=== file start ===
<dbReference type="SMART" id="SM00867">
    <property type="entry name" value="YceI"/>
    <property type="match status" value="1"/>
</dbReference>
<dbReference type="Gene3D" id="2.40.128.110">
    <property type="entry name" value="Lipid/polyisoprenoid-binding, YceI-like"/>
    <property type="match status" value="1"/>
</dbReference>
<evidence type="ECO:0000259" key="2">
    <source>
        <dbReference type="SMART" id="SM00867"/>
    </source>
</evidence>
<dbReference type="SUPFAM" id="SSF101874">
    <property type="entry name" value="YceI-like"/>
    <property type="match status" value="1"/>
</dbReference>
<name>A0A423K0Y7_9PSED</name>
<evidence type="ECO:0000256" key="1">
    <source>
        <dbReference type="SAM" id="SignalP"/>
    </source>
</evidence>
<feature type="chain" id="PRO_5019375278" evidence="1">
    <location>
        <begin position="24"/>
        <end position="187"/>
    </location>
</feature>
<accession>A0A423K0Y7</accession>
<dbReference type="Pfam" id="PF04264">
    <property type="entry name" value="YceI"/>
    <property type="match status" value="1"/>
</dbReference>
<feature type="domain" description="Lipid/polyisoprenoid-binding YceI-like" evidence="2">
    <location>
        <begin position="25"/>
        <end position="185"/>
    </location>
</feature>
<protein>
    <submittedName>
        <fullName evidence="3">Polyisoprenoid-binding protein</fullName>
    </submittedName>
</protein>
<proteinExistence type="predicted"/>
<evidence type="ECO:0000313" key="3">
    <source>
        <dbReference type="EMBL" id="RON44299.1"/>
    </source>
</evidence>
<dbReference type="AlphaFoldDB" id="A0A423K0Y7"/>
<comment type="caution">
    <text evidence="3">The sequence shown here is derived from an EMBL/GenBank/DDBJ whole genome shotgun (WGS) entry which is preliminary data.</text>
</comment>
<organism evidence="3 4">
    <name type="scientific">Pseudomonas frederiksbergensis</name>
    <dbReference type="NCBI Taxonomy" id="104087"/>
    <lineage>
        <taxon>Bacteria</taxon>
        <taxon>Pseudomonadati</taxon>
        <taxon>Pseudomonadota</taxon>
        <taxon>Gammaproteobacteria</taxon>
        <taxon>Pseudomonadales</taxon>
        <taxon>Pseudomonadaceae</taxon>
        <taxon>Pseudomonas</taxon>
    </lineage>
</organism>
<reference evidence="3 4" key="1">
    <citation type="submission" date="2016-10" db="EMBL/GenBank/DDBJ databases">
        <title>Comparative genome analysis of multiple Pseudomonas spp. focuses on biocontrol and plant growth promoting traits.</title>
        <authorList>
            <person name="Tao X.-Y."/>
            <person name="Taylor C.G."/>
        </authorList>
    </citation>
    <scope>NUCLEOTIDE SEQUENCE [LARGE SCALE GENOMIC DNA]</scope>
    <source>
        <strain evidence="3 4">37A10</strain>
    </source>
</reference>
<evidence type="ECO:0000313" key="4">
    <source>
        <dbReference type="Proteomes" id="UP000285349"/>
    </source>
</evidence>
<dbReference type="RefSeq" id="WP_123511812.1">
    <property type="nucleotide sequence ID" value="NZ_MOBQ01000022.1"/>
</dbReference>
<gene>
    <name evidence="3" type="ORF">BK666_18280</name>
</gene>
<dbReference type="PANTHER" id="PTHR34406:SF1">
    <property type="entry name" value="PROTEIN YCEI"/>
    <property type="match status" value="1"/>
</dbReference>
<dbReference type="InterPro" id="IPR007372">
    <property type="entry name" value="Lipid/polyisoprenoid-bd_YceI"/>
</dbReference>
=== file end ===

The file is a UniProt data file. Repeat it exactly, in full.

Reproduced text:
<dbReference type="SMART" id="SM00867">
    <property type="entry name" value="YceI"/>
    <property type="match status" value="1"/>
</dbReference>
<dbReference type="Gene3D" id="2.40.128.110">
    <property type="entry name" value="Lipid/polyisoprenoid-binding, YceI-like"/>
    <property type="match status" value="1"/>
</dbReference>
<evidence type="ECO:0000259" key="2">
    <source>
        <dbReference type="SMART" id="SM00867"/>
    </source>
</evidence>
<dbReference type="SUPFAM" id="SSF101874">
    <property type="entry name" value="YceI-like"/>
    <property type="match status" value="1"/>
</dbReference>
<name>A0A423K0Y7_9PSED</name>
<evidence type="ECO:0000256" key="1">
    <source>
        <dbReference type="SAM" id="SignalP"/>
    </source>
</evidence>
<feature type="chain" id="PRO_5019375278" evidence="1">
    <location>
        <begin position="24"/>
        <end position="187"/>
    </location>
</feature>
<accession>A0A423K0Y7</accession>
<dbReference type="Pfam" id="PF04264">
    <property type="entry name" value="YceI"/>
    <property type="match status" value="1"/>
</dbReference>
<feature type="domain" description="Lipid/polyisoprenoid-binding YceI-like" evidence="2">
    <location>
        <begin position="25"/>
        <end position="185"/>
    </location>
</feature>
<protein>
    <submittedName>
        <fullName evidence="3">Polyisoprenoid-binding protein</fullName>
    </submittedName>
</protein>
<proteinExistence type="predicted"/>
<evidence type="ECO:0000313" key="3">
    <source>
        <dbReference type="EMBL" id="RON44299.1"/>
    </source>
</evidence>
<dbReference type="AlphaFoldDB" id="A0A423K0Y7"/>
<comment type="caution">
    <text evidence="3">The sequence shown here is derived from an EMBL/GenBank/DDBJ whole genome shotgun (WGS) entry which is preliminary data.</text>
</comment>
<organism evidence="3 4">
    <name type="scientific">Pseudomonas frederiksbergensis</name>
    <dbReference type="NCBI Taxonomy" id="104087"/>
    <lineage>
        <taxon>Bacteria</taxon>
        <taxon>Pseudomonadati</taxon>
        <taxon>Pseudomonadota</taxon>
        <taxon>Gammaproteobacteria</taxon>
        <taxon>Pseudomonadales</taxon>
        <taxon>Pseudomonadaceae</taxon>
        <taxon>Pseudomonas</taxon>
    </lineage>
</organism>
<reference evidence="3 4" key="1">
    <citation type="submission" date="2016-10" db="EMBL/GenBank/DDBJ databases">
        <title>Comparative genome analysis of multiple Pseudomonas spp. focuses on biocontrol and plant growth promoting traits.</title>
        <authorList>
            <person name="Tao X.-Y."/>
            <person name="Taylor C.G."/>
        </authorList>
    </citation>
    <scope>NUCLEOTIDE SEQUENCE [LARGE SCALE GENOMIC DNA]</scope>
    <source>
        <strain evidence="3 4">37A10</strain>
    </source>
</reference>
<evidence type="ECO:0000313" key="4">
    <source>
        <dbReference type="Proteomes" id="UP000285349"/>
    </source>
</evidence>
<dbReference type="RefSeq" id="WP_123511812.1">
    <property type="nucleotide sequence ID" value="NZ_MOBQ01000022.1"/>
</dbReference>
<gene>
    <name evidence="3" type="ORF">BK666_18280</name>
</gene>
<dbReference type="PANTHER" id="PTHR34406:SF1">
    <property type="entry name" value="PROTEIN YCEI"/>
    <property type="match status" value="1"/>
</dbReference>
<dbReference type="InterPro" id="IPR007372">
    <property type="entry name" value="Lipid/polyisoprenoid-bd_YceI"/>
</dbReference>